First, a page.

I’ve always been a doodler. Drawing shapes in the margins of my notebooks, scribbling designs on scraps of paper, tinkering with fonts on discarded envelopes and cocktail napkins—doodling calms my mind and relaxes my nervous system. So when my father became ill several years ago and I had a hard time focusing on a writing project, I started to doodle. Aimless patterns began to take shape, first in the margins of my manuscript. Later, these whimsical musings claimed their own notebook. Playing with flowers, leaves, and fonts, I began to ponder—if I couldn’t write because of stress, perhaps I could direct my doodles into something more purposeful and satisfying.
In my search for novel ways to deepen my yoga practice, so I started dabbling with the aphorisms of the Yoga Sūtras by the Indian sage Patañjali. The most authoritative and widely-read text on yoga, the Sūtras offers the reader a set of practical instructions for living a deeply meaningful life. It’s a collection of 196 short statements sewn together—sūtra literally means “thread”—into four distinct chapters. Patañjali’s pithy text has had vast influence on the Indian philosophical traditions for several millennia, especially on yoga philosophy and its practices.
The Yoga Sūtras has enticed me for more than 25 years into its study, and here was a way for me to flirt lightly with the text. I began to envision an entire book of doodles of the Sūtras, one that would draw upon my playful side and also on my love of Madhubanī, the folk art of northern India. This vibrant folk tradition is awash with colorful geometric patterns combined with symbols of fertility, imagery of Indian mythology, and religious iconography. Common motifs in Madhubanī art include birds, fish, elephants, trees, lotus flowers, deities, and sacred symbols. Some of the very things I love to doodle! Although these doodlings were originally intended for my own use, I began to share them with family and friends. The response was overwhelming—these drawings need to be published! The result is the coloring book that you now hold in your hands.
A radical departure from the “normal” way of studying the Yoga Sūtras, this coloring book is designed to encourage a more lively and playful exploration of the text. The student engages with each sūtra through the act of “purposeful” coloring, creating the space to go deeper into this profound and enduring text. Studies have shown that color itself activates attention and contributes to enhanced memory performance, while the simple art of coloring engages the mind, body, and senses. Coloring has been shown to reduce stress and anxiety, improve motor skills and vision, strengthen focus, and is even said to better one’s sleep. It also stimulates different parts of the brain, and fosters fresh ways of knowing and learning.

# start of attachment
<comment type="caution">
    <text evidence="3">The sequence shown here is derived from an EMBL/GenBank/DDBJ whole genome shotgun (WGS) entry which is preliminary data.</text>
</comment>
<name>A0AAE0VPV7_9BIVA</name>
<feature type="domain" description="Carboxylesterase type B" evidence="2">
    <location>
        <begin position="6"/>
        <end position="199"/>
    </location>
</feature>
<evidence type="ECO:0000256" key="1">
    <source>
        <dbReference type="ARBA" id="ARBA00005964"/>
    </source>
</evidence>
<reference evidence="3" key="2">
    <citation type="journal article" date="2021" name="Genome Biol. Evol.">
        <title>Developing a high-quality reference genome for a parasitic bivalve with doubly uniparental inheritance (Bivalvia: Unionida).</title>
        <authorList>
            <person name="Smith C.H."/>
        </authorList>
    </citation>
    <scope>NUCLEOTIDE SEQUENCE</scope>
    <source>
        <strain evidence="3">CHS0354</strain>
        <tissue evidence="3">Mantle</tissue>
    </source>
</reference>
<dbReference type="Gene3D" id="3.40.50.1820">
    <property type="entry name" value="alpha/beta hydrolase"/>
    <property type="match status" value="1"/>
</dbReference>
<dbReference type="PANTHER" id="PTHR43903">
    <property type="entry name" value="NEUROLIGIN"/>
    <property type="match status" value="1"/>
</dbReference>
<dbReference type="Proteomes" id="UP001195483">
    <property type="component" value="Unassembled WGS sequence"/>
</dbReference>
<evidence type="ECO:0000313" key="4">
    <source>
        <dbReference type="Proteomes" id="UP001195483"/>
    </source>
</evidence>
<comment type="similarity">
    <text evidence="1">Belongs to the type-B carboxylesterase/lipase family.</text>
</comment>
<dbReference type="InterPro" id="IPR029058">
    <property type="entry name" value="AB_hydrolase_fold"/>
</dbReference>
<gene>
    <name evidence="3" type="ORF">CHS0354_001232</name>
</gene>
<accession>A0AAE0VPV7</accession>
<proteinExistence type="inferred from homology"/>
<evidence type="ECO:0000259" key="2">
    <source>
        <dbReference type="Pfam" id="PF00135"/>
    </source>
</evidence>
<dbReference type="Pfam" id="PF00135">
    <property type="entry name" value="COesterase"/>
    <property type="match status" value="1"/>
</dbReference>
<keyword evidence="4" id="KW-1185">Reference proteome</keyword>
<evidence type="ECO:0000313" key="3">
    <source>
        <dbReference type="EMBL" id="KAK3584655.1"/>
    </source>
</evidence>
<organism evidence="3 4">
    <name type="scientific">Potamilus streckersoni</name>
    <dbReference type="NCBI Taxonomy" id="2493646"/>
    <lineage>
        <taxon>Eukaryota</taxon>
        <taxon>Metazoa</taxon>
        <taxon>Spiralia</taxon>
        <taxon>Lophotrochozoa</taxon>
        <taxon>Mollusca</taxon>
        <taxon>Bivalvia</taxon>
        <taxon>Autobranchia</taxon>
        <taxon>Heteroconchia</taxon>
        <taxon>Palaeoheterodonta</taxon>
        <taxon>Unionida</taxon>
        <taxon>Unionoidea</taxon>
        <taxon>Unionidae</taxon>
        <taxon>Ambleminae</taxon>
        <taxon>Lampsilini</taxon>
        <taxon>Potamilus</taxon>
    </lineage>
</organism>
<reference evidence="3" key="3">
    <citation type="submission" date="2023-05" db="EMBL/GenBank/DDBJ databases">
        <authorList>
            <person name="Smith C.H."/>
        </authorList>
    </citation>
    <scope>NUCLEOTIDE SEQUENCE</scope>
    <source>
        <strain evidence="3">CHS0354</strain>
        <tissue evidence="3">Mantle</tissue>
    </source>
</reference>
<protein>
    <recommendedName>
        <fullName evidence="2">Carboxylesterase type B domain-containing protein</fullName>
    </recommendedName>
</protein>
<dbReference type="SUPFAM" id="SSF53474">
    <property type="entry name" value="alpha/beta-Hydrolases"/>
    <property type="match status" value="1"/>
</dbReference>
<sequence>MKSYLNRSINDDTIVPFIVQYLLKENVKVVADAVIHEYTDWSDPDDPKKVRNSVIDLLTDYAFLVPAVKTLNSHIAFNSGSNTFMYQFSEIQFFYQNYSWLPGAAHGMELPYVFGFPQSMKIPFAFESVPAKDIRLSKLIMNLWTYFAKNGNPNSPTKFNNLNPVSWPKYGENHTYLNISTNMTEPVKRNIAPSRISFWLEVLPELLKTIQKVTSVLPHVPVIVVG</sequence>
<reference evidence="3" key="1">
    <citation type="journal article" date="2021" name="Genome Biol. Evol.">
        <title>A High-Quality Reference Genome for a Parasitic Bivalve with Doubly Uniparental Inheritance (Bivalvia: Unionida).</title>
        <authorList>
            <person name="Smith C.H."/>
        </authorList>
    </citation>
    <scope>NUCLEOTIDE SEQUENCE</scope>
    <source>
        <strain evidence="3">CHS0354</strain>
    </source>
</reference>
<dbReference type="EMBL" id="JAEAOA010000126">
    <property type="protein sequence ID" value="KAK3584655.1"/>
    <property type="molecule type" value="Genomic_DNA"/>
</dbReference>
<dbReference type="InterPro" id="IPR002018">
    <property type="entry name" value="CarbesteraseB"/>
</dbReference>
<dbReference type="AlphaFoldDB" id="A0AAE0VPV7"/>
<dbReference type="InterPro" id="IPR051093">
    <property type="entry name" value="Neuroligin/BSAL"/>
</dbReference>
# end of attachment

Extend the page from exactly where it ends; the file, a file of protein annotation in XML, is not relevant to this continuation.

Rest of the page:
The act of coloring encourages the student to stay focused on the text in the meditative mode of listening, reflecting, and absorbing. Thus, coloring the Sūtras becomes a contemplative practice in its own right: You sit comfortably with the text. Breathing slowly, you read a sūtra and its translation. As you color, you let your mind settle into the words and the illustrations. You listen and open yourself up to deeper layers of the text that the act of coloring reveals. Like the practice of yoga postures and breathing, purposeful coloring of the Yoga Sūtras induces a meditative mind—one that Patañjali himself advocates—and literally brings the power of the Sūtras to your fingertips.
So, sharpen your colored pencils and find a quiet place to fill in the gorgeous black and white spaces of the Yoga Sūtras of Patañjali Coloring Book Series. Let the sublime journey into the Sūtras begin.